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I heard the bell toll'd on thy burial day,
But, though I less deplor'd thee, ne'er forgot.
Where once we dwelt our name is heard no more, Children not thine have trod my nurs❜ry floor; And where the gard'ner Robin, day by day, Drew me to school along the public way, Delighted with my bauble coach, and wrapp'd In scarlet mantle warm, and velvet cap, 'Tis now become a hist'ry little known, That once we call'd the past'ral house our own. Short-liv'd possession! but the record fair, That mem'ry keeps of all thy kindness there, Still outlives many a storm, that has effac'd A thousand other themes less deeply trac'd.
Thy nightly visits to my chamber made,
That thou mightst know me safe and warmly laid; Thy morning bounties ere I left my home,
The biscuit, or confectionary plum;
The fragrant waters on my cheeks bestow'd
By thy own hand, till fresh they shone and glow'd!
Thy constant flow of love, that knew no fall,
Adds joy to duty, makes me glad to pay
Not scorn'd in Heav'n, though little notic'd here.
I prick'd them into paper with a pin,
(And thou wast happier than myself the while, Wouldst softly speak, and stroke my head, and smile),
Could those few pleasant days again appear,
Might one wish bring them, would I wish them here?
I would not trust my heart-the dear delight
That I should ill requite thee to constrain
Thou, as a gallant bark from Albion's coast
By contemplation's help, not sought in vain,
And, while the wings of Fancy still are free,
SCENES OF YOUTH REVISITED.
As soon as Saville could man his feelings for the task, he set out for the mountains of Cumberland, to view the graves of his parents, and the scenes of his own boyish days. In entering on such a journey, there comes a tinge of romance over almost any mind; and, in so far as regards the latter, there are few things not immediately connected with relationship and affinity, which dash the cup of anticipated pleasure more rudely from the hand. When we leave in early youth the scenes of our infancy, these scenes remain upon the mind in all the freshness of infant pleasure. Pass where we may, or happen to us what will, though half the circumference of the globe should stretch its vast curve between, and though misfortune should roll over us its deepest and most turbid wave,-still the calm and clear light of morning plays on that fairy-land of life, and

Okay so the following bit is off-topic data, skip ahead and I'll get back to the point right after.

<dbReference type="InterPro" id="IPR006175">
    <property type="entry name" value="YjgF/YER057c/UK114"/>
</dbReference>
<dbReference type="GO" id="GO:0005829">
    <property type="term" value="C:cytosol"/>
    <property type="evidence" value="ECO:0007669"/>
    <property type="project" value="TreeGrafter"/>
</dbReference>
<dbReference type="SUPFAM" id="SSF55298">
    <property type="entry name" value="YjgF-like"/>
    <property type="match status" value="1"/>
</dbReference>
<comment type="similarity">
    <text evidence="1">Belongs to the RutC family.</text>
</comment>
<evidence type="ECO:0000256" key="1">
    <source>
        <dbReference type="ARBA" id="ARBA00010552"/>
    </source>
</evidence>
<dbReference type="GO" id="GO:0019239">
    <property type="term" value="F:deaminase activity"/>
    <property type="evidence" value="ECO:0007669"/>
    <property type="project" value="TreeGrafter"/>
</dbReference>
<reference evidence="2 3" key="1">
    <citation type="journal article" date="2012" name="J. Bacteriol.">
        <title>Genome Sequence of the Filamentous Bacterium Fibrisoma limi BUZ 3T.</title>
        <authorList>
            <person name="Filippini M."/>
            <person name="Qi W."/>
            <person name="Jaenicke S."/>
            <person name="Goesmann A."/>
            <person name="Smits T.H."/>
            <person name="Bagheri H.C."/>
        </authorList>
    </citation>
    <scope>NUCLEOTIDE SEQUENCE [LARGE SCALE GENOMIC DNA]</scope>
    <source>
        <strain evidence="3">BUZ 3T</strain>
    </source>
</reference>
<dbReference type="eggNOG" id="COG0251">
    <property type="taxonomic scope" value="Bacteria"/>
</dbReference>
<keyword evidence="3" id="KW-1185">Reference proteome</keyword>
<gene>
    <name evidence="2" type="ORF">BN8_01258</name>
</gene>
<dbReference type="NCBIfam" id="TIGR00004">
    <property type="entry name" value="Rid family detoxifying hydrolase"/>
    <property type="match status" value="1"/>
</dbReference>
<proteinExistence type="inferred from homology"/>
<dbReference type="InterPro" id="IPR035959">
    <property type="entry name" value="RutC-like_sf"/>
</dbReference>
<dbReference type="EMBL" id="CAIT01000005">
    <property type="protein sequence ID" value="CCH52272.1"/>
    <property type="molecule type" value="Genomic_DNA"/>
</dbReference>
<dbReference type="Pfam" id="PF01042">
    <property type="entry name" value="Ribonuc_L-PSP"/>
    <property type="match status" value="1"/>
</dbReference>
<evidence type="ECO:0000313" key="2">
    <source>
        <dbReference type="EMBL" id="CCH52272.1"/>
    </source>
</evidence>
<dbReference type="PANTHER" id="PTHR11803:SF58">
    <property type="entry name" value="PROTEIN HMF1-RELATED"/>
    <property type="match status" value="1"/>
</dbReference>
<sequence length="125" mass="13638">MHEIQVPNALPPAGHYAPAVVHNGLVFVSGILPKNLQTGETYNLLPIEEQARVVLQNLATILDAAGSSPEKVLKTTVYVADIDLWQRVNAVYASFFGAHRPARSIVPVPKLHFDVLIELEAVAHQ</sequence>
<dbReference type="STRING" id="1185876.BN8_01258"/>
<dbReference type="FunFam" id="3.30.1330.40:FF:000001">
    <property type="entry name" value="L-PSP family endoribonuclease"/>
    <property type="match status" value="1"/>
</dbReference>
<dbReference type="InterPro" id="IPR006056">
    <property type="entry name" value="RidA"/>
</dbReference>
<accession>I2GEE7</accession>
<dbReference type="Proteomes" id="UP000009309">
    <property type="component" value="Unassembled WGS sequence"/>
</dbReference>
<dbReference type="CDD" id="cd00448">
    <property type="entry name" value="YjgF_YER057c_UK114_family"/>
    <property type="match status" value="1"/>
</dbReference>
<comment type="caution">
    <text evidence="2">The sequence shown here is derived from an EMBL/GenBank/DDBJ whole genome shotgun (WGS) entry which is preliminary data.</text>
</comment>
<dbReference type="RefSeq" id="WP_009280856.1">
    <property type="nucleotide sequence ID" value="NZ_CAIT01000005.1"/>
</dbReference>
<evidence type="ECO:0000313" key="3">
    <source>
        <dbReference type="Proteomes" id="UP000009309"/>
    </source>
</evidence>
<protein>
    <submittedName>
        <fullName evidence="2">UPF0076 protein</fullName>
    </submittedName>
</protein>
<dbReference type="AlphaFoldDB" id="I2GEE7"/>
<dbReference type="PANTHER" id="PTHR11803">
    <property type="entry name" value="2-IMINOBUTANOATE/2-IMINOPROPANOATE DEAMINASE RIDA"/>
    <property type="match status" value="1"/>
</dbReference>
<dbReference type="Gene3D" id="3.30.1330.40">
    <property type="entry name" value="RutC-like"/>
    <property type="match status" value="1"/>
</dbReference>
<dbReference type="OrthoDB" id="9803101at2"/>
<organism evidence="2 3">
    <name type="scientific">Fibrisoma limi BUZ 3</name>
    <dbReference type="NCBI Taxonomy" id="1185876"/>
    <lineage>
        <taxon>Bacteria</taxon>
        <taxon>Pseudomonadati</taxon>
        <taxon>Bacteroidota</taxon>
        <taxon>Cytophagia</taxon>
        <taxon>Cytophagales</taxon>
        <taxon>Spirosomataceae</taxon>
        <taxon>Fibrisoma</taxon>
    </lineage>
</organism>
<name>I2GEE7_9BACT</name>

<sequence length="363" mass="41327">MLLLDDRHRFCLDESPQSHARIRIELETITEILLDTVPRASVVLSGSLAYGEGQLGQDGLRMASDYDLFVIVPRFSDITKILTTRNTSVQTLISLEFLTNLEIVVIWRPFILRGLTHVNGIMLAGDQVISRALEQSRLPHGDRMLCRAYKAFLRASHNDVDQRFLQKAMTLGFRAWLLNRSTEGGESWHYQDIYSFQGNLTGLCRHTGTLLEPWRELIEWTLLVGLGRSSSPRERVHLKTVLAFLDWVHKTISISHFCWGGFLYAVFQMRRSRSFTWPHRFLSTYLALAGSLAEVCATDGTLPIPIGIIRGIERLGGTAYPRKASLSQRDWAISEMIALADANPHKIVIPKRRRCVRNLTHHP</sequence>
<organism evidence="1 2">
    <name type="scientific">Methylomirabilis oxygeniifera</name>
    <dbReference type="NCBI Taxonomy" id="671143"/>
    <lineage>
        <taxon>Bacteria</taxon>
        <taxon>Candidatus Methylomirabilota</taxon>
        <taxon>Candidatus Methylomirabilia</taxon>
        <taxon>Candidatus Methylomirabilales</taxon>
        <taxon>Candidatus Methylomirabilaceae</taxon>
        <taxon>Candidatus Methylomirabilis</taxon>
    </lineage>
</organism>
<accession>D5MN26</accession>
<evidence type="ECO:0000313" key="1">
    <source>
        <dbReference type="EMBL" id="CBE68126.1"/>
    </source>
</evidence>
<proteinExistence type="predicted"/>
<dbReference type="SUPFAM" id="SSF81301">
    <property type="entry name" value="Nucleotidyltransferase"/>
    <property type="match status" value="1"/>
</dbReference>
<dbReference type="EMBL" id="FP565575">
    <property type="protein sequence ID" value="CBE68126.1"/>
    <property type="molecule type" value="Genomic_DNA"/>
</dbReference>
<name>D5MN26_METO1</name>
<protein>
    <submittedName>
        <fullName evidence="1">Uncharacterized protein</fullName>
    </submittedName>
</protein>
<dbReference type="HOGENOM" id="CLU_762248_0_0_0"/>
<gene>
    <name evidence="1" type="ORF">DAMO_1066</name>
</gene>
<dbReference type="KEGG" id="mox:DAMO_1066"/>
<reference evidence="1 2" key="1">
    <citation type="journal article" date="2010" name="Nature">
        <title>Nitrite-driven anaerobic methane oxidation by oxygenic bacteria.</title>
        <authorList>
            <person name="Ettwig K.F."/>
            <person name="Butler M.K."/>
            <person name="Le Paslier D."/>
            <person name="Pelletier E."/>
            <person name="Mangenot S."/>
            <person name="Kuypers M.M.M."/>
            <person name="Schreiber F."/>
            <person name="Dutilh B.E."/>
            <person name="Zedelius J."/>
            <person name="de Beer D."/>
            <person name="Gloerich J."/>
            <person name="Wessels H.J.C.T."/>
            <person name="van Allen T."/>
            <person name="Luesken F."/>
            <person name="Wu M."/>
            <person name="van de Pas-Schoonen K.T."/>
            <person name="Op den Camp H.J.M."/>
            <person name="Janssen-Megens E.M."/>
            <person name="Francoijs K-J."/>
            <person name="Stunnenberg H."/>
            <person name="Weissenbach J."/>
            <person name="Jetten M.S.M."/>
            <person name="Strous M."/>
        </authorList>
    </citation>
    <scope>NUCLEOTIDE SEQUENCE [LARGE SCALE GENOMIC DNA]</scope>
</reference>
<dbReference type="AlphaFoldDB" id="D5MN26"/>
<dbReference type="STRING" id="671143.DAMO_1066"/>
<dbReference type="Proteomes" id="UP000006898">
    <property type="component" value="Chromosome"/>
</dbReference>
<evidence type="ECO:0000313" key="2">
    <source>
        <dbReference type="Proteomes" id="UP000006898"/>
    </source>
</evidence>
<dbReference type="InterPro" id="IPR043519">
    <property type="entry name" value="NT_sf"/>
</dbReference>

reflects a pleasing ray over its gloomiest prospects. But then, if we are to enjoy this pleasure unbroken, we must not return. We forget not the scenes of our youth, but the scenes of our youth forget us; and while we sit by the rivers of Babel, thinking with delight on the promised land, the inhabitants of that land think not of us. The grey-haired rustics, whom in our boyhood we regarded as the oracles of wisdom, sleep each beneath his green sod; our playmates are scattered, or have forgotten us; and the hearths around which we laughed and talked the winter's evening, are either razed and gone, or in the hands of strangers, who have no feeling and no sympathy in common with us.
Saville felt in this manner; for, through all the sorrow which had settled down upon him, his pulse was beating quicker and more strongly as he approached the mountains of Cumberland. The contour of those grand features of nature struck a counterpart in his bosom, which no grief could altogether hide. He rode alone over the hills which he had once hoped to call his own; he looked for the house in which he had drawn his first breath, the pickaxe of an old labourer was rooting out the last GLENFERGUS.